He was given the nickname of ‘Spider’ when manager Doc Holmes told reporters that his new charge was just magnificent, the visitors were knocking him down so much, that whilst on the floor he crawled around just like a spider. The nickname was taken up by all and lasted for his fifteen years with the club.

He reached a number of appearance milestones with O’s, the first reach 100 League appearances in April 1910, the first player to 200 League appearances in October 1913 and the first to 300 appearances during October 1920 at the age of thirty-five.

He stayed at the club for eleven seasons and awarded a well-deserved benefit match in 1921. He became player-trainer in 1921-22 and his final appearance came against Leicester City on 21 January 1922, his 350th senior appearance.

He won several honours whilst with O’s including winners’ medals in the London Challenge Cup, London Professional Cup, and West Ham Charity Cup. He also captained the team to a 3-0 victory over Millwall to win the Dubonnet Cup played in Paris, France during May 1911 and captained a London X1 against Birmingham.

In May 1922 he left the club being given a free transfer in recognition of his loyal service to become player-coach-manager and then manager at Folkestone Town staying for several years. During his later years he worked as a porter at Kings Cross Station and died on  Saturday 5 January 1963 in the Barnet General Hospital , Hertfordshire of pneumonia, aged seventy-six.

He was credited as being the first man to enlist into the Army, as an Orient player, into the Footballers’ Battalion serving as a Company Serjeant. His Service Number being F/111. In fact, it was Parker who met with the Liberal Prime Minister Herbert Asquith  to discuss his ideas for the formation of a Footballers’ Battalion.

A 6ft and 12st 1lb forward. Fred ‘Spider’ Parker was one of the greatest O’s players of all-time.
He was listed in O’s squad for 1915-16 and also played regularly in the War years. In 1917 it was reported he had trench foot, a condition picked-up from the cold and damp conditions in the trenches. He was also wounded in April 1918 on the Western Front, but not seriously hurt. He was a Company Quartermaster Serjeant in the forces. He returned to first team action in 1919, one of just five players to do so after the Great War.

He played for the Reds versus the Whites in a practice match on 25 August 1917 ad on 1 March 1919 versus West Ham United, a 0-0 draw.

Mark Hayball, Lord Mayor of Milton, in Hampshire is very proud of his Great Grandfather Fred Parker and that the club still honour him and the great Orient footballers from the Great War.

MORRIS, Samuel Herbert

On 25 November 1916 he played at Millwall and on 20 January 1917 Sam Morris played at wing-back against Southampton, on 3 February 1917 a 2-2 draw with Arsenal, a 1-2 defeat and Brentford, In November 1917. He moved from O’s to assist Brentford, being now in full-commission.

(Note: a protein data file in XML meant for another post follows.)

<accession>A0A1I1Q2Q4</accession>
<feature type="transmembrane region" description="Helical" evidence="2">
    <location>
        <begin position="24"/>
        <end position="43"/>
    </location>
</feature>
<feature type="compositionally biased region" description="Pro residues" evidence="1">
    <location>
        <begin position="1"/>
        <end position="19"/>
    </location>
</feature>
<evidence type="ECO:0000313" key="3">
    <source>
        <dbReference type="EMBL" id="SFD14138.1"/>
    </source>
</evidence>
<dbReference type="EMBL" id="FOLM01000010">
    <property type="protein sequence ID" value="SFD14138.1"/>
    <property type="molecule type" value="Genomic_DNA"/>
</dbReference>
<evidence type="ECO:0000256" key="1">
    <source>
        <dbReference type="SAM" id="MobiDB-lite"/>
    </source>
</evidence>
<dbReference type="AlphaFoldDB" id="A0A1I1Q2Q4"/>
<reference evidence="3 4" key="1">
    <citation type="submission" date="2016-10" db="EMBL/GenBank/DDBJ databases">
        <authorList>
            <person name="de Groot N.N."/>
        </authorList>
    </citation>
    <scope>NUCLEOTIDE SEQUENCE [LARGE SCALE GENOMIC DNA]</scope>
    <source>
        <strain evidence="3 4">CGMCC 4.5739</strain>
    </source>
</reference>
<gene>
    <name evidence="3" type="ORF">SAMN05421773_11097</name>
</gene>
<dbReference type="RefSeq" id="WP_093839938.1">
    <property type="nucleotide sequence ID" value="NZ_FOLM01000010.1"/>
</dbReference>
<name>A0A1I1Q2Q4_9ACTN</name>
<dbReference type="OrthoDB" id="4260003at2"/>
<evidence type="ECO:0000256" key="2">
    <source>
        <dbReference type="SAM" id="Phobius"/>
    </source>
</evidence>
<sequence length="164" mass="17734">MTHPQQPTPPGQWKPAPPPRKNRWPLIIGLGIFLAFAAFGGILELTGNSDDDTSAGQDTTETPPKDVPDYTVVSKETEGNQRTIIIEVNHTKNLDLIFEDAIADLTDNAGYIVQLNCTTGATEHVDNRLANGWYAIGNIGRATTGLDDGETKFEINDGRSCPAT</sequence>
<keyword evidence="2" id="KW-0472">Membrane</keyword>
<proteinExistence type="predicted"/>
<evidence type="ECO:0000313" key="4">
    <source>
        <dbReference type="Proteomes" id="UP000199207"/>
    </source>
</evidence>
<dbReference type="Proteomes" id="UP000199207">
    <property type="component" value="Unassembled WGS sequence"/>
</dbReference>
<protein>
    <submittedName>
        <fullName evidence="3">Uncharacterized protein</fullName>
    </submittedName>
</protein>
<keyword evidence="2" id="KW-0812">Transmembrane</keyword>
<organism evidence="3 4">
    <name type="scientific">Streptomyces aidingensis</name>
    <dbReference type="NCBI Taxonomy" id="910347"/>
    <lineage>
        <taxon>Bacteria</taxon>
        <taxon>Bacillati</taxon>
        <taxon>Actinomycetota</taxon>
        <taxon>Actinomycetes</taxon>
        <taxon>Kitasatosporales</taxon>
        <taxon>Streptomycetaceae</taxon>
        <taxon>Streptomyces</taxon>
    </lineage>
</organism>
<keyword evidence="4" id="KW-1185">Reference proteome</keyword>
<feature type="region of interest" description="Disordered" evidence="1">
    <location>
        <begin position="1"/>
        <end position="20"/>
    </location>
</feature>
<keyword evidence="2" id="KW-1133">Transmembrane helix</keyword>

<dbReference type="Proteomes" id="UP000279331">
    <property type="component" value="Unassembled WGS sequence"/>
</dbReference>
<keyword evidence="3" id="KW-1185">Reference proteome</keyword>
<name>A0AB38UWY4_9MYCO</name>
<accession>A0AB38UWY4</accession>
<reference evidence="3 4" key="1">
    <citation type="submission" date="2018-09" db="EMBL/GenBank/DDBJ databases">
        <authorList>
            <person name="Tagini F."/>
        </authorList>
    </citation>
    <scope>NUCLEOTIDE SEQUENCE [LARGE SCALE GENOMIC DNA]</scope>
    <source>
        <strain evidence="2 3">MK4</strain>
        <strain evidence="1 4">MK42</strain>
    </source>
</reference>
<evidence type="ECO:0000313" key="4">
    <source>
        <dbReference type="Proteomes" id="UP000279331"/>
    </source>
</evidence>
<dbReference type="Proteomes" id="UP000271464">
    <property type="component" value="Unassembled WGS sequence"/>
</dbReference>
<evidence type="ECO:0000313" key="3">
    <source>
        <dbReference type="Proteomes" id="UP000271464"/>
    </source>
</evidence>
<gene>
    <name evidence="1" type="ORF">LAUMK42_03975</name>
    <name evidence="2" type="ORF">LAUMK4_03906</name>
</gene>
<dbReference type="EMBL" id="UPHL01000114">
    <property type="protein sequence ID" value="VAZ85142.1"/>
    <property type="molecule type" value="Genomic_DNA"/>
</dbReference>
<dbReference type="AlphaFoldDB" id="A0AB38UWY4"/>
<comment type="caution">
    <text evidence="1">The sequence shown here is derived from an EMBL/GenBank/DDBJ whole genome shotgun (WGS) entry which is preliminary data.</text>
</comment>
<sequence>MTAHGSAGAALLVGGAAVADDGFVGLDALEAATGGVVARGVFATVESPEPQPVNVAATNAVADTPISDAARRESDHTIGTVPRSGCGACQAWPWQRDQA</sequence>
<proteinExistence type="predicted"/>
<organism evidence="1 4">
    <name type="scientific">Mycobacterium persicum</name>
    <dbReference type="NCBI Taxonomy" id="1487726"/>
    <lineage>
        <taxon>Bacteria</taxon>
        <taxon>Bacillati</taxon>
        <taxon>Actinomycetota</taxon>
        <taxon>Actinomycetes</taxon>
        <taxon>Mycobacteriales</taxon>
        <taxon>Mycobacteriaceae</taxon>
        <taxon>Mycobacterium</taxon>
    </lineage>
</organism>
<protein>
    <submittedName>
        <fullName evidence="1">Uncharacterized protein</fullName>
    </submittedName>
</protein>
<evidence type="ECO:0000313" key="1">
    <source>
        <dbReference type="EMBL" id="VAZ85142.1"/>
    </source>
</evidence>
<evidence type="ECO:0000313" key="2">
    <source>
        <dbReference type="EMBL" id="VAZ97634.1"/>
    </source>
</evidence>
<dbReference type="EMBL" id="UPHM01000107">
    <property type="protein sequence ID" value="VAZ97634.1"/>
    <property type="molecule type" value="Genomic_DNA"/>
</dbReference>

He enlisted as an Orient player and rose to the rank of Serjeant with the 17th Battalion (Service) of the Duke of Cambridge’s Own (Middlesex) Regiment during WW1.

He was born in Handsworth, then in Staffordshire on Saturday 23 October 1886, he joined Division One Aston Villa in 1906, but left after a year without making any first team appearances to join Southern League side Queens Park Rangers in 1908, making 40 appearances with 2 goals until moving on in 1911 to Birmingham on a trial until joining Southern Leaguers’ Bristol Rovers staying until the start of WW1, making 89 Southern League appearances when he joined up with the Footballers Battalion.

After the War he returned to Brentford making a further 23 Southern League appearances. He was re-signed when they became members of the Football League in 1920, making his first appearance on 9 October 1920 in a 0-0 draw against Norwich City. And made a further 26 League appearances before leaving to join Kent League side Maidstone United in May 1921.

Morris died in Paddington, London during December 1969, aged eighty-three.


He enlisted as an Orient player, he was a Private and then a Bombardier with the forces. He played on 7 October 1916, a 4-0 defeat West Ham United and on 28 October 1916, a 0-2 defeat by Chelsea on 4 November 1916, in a 1-7 defeat to Luton Town on 18 November 1916 and against Crystal Palace during December 1917 and on 24 February 1917 against West Ham United. He also appeared for the Reds versus the Whites in a practice match on 25 August 1917.

NORRIS, Albert Edward

The O’s trainer Bert Norris served in the forces as a Gunner.